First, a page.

Tsukuba’s Daphne Tree

Take exit A3 out of Tsukuba Station in Ibaraki, Japan, walk past the bus loop, climb a flight of stairs and you’ll soon come to what I have taken to calling the Daphne tree.

A sign beside the sculpture tells us it was created for this space by artist Hidetoshi Nagasawa, taking inspiration from the Greek myth of Apollo and Daphne. It’s hoped that the sculpture will bring peace and abundance to the citizens who gather in the plaza.

I was pretty happy to find this tree because I love finding references to Greek mythology in places I don’t expect them, and I think this sculpture is pretty and well placed. But at the same time, I do wish we could stop romanticizing the myth of Apollo and Daphne. Peace and abundance? You know this story is about a woman who has to choose between being raped and being turned into a tree, right??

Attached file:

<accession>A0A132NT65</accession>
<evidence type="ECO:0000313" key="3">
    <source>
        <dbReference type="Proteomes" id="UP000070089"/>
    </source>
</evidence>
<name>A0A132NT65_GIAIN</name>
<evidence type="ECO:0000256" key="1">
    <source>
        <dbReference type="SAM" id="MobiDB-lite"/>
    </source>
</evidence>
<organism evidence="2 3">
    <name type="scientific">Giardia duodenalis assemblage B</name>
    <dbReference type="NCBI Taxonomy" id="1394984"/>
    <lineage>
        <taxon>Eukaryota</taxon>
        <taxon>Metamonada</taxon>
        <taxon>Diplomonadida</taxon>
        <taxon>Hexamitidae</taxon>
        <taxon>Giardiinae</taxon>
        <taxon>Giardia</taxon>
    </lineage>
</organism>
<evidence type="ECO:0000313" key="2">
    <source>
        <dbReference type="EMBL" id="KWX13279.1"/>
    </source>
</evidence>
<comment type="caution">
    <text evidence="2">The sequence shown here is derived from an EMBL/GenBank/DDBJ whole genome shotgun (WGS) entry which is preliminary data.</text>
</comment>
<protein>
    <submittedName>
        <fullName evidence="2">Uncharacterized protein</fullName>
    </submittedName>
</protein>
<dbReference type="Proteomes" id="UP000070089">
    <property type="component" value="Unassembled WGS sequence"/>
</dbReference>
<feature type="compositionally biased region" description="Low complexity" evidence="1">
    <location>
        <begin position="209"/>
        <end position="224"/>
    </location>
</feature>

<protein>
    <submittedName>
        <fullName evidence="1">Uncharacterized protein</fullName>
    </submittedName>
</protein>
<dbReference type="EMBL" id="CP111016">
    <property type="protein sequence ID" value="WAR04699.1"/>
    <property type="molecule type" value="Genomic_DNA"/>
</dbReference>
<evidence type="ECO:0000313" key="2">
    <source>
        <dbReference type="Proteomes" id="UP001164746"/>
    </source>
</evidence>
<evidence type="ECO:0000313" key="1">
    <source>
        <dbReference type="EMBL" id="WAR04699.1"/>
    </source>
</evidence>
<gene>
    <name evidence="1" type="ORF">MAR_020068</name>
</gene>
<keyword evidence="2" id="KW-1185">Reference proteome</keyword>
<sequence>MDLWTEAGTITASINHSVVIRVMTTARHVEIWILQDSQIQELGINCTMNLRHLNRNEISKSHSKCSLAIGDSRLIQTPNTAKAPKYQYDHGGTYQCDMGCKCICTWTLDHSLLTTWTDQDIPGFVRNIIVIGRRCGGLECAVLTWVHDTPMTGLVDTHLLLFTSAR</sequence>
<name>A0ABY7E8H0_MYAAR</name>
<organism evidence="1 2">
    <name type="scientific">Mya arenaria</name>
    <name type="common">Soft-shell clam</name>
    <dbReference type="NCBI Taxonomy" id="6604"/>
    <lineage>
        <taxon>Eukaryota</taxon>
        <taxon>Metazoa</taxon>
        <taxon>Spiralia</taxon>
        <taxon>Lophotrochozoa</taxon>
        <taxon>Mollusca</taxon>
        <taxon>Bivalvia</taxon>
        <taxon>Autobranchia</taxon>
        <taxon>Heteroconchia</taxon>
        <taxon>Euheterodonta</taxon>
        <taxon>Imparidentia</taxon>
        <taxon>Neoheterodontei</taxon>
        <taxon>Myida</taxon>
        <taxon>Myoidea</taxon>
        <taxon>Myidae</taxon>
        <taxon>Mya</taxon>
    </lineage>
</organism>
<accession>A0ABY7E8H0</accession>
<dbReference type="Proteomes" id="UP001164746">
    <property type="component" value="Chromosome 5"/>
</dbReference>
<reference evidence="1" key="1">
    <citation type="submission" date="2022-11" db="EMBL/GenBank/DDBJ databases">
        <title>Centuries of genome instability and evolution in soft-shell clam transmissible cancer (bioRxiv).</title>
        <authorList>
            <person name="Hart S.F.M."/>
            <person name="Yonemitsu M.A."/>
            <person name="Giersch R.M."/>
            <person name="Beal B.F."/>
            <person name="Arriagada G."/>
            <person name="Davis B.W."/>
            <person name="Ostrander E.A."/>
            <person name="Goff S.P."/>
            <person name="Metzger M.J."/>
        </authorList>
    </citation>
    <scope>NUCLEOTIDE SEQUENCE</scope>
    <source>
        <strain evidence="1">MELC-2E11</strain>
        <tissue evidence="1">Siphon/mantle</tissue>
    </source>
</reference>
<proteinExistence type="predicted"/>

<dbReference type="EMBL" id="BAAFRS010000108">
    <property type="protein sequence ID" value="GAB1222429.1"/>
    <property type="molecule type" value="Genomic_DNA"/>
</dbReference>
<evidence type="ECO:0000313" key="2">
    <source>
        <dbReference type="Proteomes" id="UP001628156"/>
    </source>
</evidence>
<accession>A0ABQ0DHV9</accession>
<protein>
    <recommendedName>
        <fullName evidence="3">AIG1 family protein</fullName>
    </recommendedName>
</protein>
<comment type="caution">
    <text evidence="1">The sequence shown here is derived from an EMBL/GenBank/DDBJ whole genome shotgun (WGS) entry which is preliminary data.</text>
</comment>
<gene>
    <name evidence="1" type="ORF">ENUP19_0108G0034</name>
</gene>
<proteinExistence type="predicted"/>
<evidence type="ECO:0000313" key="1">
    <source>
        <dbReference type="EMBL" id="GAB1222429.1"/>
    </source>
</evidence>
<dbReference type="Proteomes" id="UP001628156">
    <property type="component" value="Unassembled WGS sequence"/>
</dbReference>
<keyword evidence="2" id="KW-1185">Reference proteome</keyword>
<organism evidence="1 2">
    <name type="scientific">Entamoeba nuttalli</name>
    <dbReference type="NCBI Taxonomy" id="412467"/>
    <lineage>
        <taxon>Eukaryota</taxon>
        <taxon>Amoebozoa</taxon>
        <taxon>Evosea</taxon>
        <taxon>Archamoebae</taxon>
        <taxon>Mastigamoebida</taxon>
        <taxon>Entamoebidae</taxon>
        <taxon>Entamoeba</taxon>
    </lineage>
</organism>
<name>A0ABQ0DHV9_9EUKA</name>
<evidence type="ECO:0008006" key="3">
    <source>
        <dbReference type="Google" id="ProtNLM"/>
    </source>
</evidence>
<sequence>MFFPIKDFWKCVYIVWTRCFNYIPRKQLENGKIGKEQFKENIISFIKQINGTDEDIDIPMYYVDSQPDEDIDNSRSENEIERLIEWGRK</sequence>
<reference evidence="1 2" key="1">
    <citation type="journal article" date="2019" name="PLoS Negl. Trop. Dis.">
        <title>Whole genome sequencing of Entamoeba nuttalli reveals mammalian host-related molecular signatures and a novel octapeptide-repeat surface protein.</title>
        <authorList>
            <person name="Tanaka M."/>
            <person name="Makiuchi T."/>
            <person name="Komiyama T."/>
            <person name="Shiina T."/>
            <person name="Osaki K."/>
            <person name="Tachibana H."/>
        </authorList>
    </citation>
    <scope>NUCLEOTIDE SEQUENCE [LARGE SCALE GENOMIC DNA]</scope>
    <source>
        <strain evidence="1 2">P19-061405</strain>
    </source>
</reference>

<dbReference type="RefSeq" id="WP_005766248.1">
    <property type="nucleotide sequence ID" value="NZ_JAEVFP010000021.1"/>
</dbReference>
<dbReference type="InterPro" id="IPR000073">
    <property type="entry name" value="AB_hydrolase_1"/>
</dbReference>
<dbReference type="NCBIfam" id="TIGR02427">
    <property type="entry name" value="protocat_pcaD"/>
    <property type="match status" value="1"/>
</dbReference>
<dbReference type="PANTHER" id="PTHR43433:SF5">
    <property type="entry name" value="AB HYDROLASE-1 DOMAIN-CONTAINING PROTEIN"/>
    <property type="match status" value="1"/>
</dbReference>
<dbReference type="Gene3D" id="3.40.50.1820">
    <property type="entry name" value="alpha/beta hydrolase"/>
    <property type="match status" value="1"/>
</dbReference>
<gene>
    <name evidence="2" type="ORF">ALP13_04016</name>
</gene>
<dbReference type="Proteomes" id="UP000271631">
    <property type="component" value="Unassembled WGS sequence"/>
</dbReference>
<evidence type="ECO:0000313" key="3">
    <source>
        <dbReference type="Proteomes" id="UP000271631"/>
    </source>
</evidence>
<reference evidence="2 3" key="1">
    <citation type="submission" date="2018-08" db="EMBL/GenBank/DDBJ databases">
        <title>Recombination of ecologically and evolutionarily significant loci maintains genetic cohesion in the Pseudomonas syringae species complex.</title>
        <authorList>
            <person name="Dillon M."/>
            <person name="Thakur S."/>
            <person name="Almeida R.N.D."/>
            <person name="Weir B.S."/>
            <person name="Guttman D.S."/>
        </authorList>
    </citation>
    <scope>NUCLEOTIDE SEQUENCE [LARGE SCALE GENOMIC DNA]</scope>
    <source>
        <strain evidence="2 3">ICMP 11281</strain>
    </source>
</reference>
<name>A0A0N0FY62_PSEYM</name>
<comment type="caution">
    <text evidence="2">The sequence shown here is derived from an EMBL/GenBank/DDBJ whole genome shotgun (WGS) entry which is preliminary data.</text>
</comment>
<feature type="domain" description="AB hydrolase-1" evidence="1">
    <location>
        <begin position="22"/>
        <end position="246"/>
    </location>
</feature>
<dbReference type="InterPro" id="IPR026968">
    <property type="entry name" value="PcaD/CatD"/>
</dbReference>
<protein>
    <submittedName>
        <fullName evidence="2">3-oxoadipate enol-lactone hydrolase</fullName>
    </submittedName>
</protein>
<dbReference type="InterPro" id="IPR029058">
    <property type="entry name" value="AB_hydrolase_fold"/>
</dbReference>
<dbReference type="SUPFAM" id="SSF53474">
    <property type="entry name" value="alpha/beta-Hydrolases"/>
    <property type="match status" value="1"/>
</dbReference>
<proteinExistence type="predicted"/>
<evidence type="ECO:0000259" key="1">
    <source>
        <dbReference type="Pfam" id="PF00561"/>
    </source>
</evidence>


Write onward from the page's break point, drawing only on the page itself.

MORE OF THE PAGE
Ah well. The ribbon is nice.

I also noticed that the part of the plaza below the Daphne tree is shaped not unlike an ancient theatre. Now I will be disappointed if I never get to see a play performed there.

(All apologies; I realize this post has even less to do with the Trojan War than my usual posts that have nothing to do with the Trojan War. We will soon return to our regularly scheduled programming.)

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